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Dictionary of Ulster Place-Names (The Place-names of Northern Ireland Series) download ebook

by Patrick McKay

Dictionary of Ulster Place-Names (The Place-names of Northern Ireland Series) download ebook
ISBN:
0853897425
ISBN13:
978-0853897422
Author:
Patrick McKay
Publisher:
Inst of Irish Studies (May 1, 2001)
Language:
Pages:
159 pages
ePUB:
1272 kb
Fb2:
1622 kb
Other formats:
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Category:
Earth Sciences
Subcategory:
Rating:
4.2

A Dictionary of Ulster Place-Names book. Dictionary of Ulster Place-Names (The Place-names of Northern Ireland Series).

A Dictionary of Ulster Place-Names book. 0853897425 (ISBN13: 9780853897422).

Discover new books on Goodreads Place-Names of Northern Ireland: Volume Eight: County Fermanagh I: Lisnaskea and District, the Parish of Aghalurcher.

Discover new books on Goodreads. See if your friends have read any of Patrick McKay's books. Place-Names of Northern Ireland: Volume Eight: County Fermanagh I: Lisnaskea and District, the Parish of Aghalurcher.

The name of Ireland itself comes from the Irish name Éire, added to the Germanic word land

Included place-names range from the familiar to the obscure, among them 'Beer', 'Findlater', 'Broadbottom', and .

Included place-names range from the familiar to the obscure, among them 'Beer', 'Findlater', 'Broadbottom', and 'Great Snoring'.

Dictionary of Ulster Place-Names, A Paperback – Illustrated, 23 Jul 2007. by. Patrick McKay (Author). He is the author of the volumes on Lisnaskea and the Parish of Aghalurcher (Co. Fermanagh I) and The Baronies of Toome (Co. Antrim I) in the Place-Names of Northern Ireland series.

Included place-names range from the familiar to the obscure, among them 'Beer', 'Findlater', 'Broadbottom', and . The A to Z entries are complemented by a detailed introductory essay discussing the chronology and development of English, Irish, Welsh, and Scottish place-names, as well as an extensive bibliography, maps of Britain showing old and new boundaries, and a glossary of common elements in place-names.

Some place names of the Ulster-Scots settlers. Originally Posted by owenc. Some of those names arent from nessarily ulster scots places. Pomeroy for one is most certainly not ulster scots- for sure!!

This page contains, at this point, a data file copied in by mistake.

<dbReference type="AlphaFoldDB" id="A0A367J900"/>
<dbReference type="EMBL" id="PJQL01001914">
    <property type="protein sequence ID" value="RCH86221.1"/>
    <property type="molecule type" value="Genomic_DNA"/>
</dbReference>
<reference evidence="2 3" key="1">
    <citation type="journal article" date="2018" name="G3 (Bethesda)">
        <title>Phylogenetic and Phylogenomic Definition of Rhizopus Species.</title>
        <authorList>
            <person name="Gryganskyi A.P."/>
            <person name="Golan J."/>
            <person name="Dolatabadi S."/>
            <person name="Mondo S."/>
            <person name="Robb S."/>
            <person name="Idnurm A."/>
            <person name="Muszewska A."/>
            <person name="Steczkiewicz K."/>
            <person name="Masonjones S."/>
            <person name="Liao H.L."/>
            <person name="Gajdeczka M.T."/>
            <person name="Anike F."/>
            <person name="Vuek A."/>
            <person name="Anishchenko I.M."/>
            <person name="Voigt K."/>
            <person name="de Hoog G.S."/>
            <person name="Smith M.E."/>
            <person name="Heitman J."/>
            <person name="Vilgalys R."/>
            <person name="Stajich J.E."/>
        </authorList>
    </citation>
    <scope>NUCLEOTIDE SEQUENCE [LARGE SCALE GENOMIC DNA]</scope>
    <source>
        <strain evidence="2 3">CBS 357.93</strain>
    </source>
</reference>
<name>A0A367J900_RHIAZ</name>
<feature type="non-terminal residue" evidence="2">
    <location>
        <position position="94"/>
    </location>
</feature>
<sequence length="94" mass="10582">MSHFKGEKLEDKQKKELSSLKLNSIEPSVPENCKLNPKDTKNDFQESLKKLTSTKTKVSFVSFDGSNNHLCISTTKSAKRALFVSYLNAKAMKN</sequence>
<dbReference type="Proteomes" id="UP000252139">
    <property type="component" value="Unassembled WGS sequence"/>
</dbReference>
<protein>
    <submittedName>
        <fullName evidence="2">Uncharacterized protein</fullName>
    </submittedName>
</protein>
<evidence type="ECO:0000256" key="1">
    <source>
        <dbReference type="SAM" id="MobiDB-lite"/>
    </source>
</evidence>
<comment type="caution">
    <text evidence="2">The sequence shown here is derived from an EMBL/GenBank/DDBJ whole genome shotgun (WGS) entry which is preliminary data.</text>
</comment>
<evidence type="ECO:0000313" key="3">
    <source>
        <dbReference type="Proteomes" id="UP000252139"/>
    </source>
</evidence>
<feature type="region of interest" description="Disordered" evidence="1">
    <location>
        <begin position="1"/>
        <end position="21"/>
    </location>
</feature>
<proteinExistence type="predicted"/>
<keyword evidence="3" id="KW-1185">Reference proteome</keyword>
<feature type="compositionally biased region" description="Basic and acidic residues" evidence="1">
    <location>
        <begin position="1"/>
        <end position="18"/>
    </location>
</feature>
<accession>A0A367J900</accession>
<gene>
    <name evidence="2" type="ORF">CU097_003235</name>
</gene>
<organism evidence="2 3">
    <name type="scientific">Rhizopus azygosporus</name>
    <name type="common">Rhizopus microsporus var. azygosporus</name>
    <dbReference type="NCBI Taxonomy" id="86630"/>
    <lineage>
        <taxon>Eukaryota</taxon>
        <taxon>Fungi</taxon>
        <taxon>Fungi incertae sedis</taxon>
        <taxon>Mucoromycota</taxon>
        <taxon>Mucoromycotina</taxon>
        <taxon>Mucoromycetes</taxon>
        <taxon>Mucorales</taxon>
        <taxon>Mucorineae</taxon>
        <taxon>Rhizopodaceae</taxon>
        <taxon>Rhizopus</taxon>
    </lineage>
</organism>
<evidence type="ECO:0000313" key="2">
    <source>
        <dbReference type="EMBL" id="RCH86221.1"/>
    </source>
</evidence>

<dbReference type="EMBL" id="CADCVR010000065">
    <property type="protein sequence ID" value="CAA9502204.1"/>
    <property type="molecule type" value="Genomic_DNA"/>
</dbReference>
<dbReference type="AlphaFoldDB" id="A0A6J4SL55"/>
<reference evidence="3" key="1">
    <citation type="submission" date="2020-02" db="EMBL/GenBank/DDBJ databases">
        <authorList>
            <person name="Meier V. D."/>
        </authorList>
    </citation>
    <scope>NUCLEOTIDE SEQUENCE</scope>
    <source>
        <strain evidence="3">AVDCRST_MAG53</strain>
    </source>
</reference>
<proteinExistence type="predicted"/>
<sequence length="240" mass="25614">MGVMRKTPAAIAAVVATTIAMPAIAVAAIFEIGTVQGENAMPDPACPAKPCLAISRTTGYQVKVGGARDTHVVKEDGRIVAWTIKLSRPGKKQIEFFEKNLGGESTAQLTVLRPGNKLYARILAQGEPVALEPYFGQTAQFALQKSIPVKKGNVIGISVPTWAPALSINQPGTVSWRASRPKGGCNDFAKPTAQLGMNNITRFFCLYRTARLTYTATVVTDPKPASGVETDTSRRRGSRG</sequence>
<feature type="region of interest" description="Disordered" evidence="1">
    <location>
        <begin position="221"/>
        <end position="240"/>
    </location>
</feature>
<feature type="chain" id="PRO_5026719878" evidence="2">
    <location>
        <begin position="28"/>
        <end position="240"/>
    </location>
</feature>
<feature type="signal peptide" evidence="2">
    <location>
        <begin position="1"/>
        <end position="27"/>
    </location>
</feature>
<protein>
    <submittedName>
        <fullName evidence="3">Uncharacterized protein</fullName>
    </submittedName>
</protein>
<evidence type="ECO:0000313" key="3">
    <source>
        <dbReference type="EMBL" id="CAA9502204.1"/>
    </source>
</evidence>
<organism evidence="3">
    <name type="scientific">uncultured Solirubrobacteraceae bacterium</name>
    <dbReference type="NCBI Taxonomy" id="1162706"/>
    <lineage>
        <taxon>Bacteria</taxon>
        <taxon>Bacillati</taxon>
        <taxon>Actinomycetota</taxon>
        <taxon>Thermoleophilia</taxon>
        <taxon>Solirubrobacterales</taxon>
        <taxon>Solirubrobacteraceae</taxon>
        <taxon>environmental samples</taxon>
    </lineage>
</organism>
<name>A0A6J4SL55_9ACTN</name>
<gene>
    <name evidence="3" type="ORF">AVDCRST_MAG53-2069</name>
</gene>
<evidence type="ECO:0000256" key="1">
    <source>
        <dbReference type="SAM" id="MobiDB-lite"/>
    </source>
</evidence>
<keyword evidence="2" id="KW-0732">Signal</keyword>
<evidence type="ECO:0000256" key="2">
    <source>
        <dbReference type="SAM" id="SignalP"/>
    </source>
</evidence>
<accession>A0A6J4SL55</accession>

Some place names of the Ulster-Scots settlers. Names connected to Ulster and of course some like Hillsborough could apply to other parts of the UK and Ireland. But as you can see there are quite a few in the north and all along the eastern coast. There was too in the Civil War an outfit called the Ulster Guard who fought on the northern side. Pomeroy for one is most certainly not ulster scots- for sure!! A few local ones, derry, londonderry and coleraine. I take it you are referring to the map of place names?

Facilities in a town or city. We usually use the with the names of hotels, cinemas, museums and art galleries: the Marriott, the Louvre, the National Gallery.

Facilities in a town or city. When we are referring to buildings or institutions that don’t include the name of a town or city, we use the: the airport, the University Press, but not when the name of the town or city is included: Gatwick Airport, Cambridge University Press. But there are some exceptions: Have you been on the London Eye? They’ve been on the Eye at least ten times.

Johnston is the most common name in the Irish province of Ulster.

Many of these names were devised during the reign of Brian Boru, the High King of Ireland who fell defending Ireland from the Vikings at the Battle of Clontarf in 1014 AD. 50 Common Irish Surnames. Many of these early Irish surnames began as patronyms to identify a son separately from his father or a grandson from his grandfather. This is why it is very common to see prefixes attached to Irish surnames. Johnston is the most common name in the Irish province of Ulster. Kelly families of Irish origin come primarily from Derry, Galway, Kildare, Leitrim, Leix, Meath, Offaly, Roscommon, and Wicklow.

Book by McKay, Patrick